The industrial design of the P'9981 is its strongest suit, with the squared metal chassis exuding a distinctive style that sets it apart from its BlackBerry Bold 9900 clone
BlackBerry 7 is a complex but reasonably intuitive OS, with the icons on the P'9981 redesigned by Porsche to a flatter, more retro style
Like the Bold 9900, the P'9981 packs capable 1.2GHz chip for multitasking, five-megapixel camera, full HTML support in its browser and NFC support
Generally fast, with up to 10 open programs possible, though we did encounter regular lags of a couple seconds, particularly in the browser. The camera is the mediocre offering standard of BlackBerrys
At 12 hours with 3G, Wi-Fi and GPS sporadically going, it's standard for a smartphone, though owners of older BlackBerrys will find it disappointing
Review by Sunetra Chakravati,2/2/2012 3:14:30 PM
Look and feel
Ease of use
Classy industrial design, distinctive from other BlackBerrys, top of the line email, great social integration
Price, minor performance lags, mediocre camera
BlackBerrys are not, by and large, particularly distinguishable. RIM has toyed with various permutations of keyboard, no-keyboard, touch-screen and weird-touch-screen in the past, but if there’s one thing uniting its erratically desirable portfolio, it’s the fact that its members are quite very definitely all made by the same company. You don’t pick a BlackBerry to go with your this-season look – unless that BlackBerry is the Porsche-designed P’9981. £1,275 price tag notwithstanding, is this the designer device you should blow your rent on?
The P’9981 carries the same chipset and spec list as the Bold Touch 9900, encased in a squared, retro-inspired metal body. It’s a shade larger at 115x67 x11.3mm, and its metal build heftier at 155g to 130g. The construct of a typical BlackBerry handset is excellent and Porsche has upped the ante here with an industrial design that positively shouts – subtly – expensiveness and, stereotypically enough, masculinity. We admit to being swayed by the leather back cover, luxuriously sturdy yet thankfully easy to prise off.
The 2.8-inch touch-screen tops a row of five buttons designed flat to lie flush with the display. If you’ve used a BlackBerry before, you’ll be perfectly familiar with the navigation. The classic BlackBerry keyboard has been redone in flat metal keys, each grooved out at the base to aid typing and show the key’s alternate symbol. Not too much has been sacrificed in the way of comfort and efficiency – but BlackBerry diehards will notice that the keys are just a tad heavier and a little more difficult to master.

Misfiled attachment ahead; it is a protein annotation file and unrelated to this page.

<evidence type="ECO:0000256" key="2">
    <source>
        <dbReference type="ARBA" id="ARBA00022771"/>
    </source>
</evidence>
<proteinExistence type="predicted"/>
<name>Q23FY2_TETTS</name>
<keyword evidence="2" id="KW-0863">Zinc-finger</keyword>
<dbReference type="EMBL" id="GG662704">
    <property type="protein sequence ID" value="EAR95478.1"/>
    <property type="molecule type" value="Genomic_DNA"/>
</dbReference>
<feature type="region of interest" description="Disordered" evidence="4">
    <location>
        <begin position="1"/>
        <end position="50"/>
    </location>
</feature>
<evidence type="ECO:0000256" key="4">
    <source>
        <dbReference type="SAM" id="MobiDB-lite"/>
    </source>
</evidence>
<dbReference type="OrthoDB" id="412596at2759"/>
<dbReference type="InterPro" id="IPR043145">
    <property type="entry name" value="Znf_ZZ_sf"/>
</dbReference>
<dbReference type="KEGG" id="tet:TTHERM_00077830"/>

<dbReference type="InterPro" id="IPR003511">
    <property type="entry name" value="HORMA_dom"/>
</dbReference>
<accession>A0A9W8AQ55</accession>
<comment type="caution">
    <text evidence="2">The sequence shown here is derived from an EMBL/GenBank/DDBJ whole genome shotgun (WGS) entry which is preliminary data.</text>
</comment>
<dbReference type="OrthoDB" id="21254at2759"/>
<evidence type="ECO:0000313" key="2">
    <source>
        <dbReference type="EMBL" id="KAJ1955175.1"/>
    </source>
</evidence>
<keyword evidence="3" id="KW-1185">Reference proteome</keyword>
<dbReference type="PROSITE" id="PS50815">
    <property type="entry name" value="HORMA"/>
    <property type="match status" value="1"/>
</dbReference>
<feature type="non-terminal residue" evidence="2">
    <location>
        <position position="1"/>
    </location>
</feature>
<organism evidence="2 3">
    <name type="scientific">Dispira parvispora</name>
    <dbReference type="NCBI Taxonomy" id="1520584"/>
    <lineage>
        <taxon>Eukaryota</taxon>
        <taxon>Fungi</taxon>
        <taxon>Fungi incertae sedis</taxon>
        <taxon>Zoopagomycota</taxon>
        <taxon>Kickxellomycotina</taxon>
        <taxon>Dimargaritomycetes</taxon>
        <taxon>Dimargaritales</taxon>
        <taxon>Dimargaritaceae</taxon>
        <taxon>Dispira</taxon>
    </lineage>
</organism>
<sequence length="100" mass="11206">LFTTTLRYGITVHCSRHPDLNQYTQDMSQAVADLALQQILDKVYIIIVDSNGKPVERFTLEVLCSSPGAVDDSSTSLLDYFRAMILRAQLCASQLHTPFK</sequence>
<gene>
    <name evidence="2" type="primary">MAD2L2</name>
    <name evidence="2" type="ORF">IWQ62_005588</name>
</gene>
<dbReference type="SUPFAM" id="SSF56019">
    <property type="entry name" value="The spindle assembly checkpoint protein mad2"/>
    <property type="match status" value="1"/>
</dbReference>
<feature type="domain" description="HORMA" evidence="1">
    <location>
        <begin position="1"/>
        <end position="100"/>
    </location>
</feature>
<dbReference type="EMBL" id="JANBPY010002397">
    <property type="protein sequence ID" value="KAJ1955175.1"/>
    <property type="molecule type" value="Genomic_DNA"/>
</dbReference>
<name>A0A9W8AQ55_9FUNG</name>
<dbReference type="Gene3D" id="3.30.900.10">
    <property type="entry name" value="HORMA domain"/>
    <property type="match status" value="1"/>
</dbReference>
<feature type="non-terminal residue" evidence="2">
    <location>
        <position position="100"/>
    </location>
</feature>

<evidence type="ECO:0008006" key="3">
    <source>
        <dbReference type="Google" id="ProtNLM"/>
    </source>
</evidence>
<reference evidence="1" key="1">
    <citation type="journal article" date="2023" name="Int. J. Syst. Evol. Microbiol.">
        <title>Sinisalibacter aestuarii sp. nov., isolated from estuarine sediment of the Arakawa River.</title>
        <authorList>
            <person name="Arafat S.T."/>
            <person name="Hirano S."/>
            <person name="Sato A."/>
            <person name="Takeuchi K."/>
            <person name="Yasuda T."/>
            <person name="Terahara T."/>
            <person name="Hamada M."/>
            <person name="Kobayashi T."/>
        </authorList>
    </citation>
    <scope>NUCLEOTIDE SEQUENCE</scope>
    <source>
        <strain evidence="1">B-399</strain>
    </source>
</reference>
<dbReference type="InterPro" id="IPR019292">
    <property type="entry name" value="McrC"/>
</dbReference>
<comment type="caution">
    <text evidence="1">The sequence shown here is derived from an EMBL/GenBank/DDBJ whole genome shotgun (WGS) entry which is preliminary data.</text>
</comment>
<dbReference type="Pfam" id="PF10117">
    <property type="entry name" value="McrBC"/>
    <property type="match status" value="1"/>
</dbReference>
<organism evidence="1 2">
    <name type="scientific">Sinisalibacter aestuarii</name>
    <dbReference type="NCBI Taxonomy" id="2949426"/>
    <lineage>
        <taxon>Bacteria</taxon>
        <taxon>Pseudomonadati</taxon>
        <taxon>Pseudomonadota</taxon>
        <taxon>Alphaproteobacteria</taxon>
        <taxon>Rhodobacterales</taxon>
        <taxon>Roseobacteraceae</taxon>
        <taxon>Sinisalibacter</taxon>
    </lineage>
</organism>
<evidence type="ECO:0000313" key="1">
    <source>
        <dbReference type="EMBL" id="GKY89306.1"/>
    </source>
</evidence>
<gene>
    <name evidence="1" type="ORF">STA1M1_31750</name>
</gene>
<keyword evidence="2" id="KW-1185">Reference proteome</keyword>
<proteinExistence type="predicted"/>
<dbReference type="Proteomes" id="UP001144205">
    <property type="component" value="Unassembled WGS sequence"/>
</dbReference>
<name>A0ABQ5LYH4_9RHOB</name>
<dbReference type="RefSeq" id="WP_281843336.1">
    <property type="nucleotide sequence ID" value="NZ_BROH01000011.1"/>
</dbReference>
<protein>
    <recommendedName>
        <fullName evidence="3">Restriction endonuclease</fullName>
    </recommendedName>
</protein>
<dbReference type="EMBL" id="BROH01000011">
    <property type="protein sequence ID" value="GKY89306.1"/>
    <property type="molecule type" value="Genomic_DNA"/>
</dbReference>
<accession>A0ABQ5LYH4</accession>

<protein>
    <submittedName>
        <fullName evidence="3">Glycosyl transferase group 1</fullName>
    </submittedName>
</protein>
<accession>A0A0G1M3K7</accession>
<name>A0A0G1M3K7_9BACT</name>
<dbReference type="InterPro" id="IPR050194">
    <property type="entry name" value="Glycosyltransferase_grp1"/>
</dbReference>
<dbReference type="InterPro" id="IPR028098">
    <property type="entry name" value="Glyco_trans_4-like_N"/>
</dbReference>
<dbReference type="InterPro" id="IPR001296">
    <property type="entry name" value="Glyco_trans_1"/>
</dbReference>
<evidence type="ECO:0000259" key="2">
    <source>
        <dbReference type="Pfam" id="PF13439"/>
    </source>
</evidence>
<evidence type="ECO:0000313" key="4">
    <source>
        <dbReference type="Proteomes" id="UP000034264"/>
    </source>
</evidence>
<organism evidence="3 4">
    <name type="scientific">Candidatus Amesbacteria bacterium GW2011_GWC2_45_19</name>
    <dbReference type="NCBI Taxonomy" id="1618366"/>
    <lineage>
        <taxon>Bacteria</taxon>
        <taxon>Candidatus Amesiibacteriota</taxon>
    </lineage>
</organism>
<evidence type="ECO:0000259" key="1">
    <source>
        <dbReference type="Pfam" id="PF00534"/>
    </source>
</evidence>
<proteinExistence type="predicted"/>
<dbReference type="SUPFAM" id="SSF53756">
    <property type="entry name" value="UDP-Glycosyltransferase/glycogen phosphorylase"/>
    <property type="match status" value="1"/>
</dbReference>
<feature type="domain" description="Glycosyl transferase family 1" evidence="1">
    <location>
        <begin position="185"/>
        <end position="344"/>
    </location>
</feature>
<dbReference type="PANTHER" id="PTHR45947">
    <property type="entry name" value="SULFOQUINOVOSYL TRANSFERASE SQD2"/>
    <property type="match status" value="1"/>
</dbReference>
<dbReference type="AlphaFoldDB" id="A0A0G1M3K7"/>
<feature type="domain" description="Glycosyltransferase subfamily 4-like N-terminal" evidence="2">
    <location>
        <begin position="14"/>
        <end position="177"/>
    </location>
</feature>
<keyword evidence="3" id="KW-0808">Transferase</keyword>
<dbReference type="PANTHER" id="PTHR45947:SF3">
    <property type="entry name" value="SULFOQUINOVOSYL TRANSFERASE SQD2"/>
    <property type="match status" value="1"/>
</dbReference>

Porsche has also given the BlackBerry 7 OS a once-over, with flat, wide icons lending the P’9981 a distinctively non-BlackBerry look. Because we like it for being different, it’s hard to admit that in fact, the icons are now also more difficult to read, with the icon for BlackBerry Maps particularly fiendish, seemingly disguised as a clock instead.
Menu of apps on P'9981 - guess which will help you find your way?
Like its ‘Berry predecessors though, this fashionable device operates at speed and can multitask to the tune of 10 programs open at once.
Speed in general is great, and the browser has tons of features, including full HTML support for desktop-like websites, clear images and an address bar that doubles as a search field, saving on screen real estate. We were disappointed at the regular – though minor – lags in performance. The browser was particularly prone to freezes (no longer than three seconds) but other apps lagged occasionally too. It’s not terribly debilitating to the experience, but does detract from the high-performing look and feel.
Battery life lasted around 12 hours, which is standard for a smartphone but shocking compared to older BlackBerrys with no touch-screens or glittering displays with 286ppi clarity.
Just like the Bold 9900, the P’9981 is a gold-standard email device with desktop-like inbox capabilities and a universal hub for all messages, whether from Facebook, Skype or the office. Preloaded are Facebook and Twitter, and Facebook in particular integrates very well with the BlackBerry OS, offering up its friend profile pictures and calendar events to beef your ‘Berry up. The app itself is the most comprehensive on any platform too.
Unfortunately the P’9981 for all the cost it commands doesn’t overcome the fatal BlackBerry flaw – a camera that is beyond mediocre. It can’t capture true colours in any but the most optimal light, and when the flash is on, anything within a few feet is overexposed. The shutter actually clicks before the picture is taken, resulting in slight blur for the uninitiated and despite a plethora of scene modes, you’ll find it hard to accurately capture anything but daylit vistas.
Luxury labels on smartphones are nothing new, with Armani, Prada and Ferrari all having dipped a well-heeled appendage into the world of consumer technology. But in the Porsche-designed BlackBerry P'9981, it feels like some kind of sweet spot has been fashionably tapped. In the Venn diagram of Porsche and BlackBerry owners, the P'9981 would easily be that middle ground's defining phone. Is it worth the price? Of course not. But if you’re a power banker with a hankering for speed – and let’s face it, this phone wasn’t made for anyone but – you probably already own this.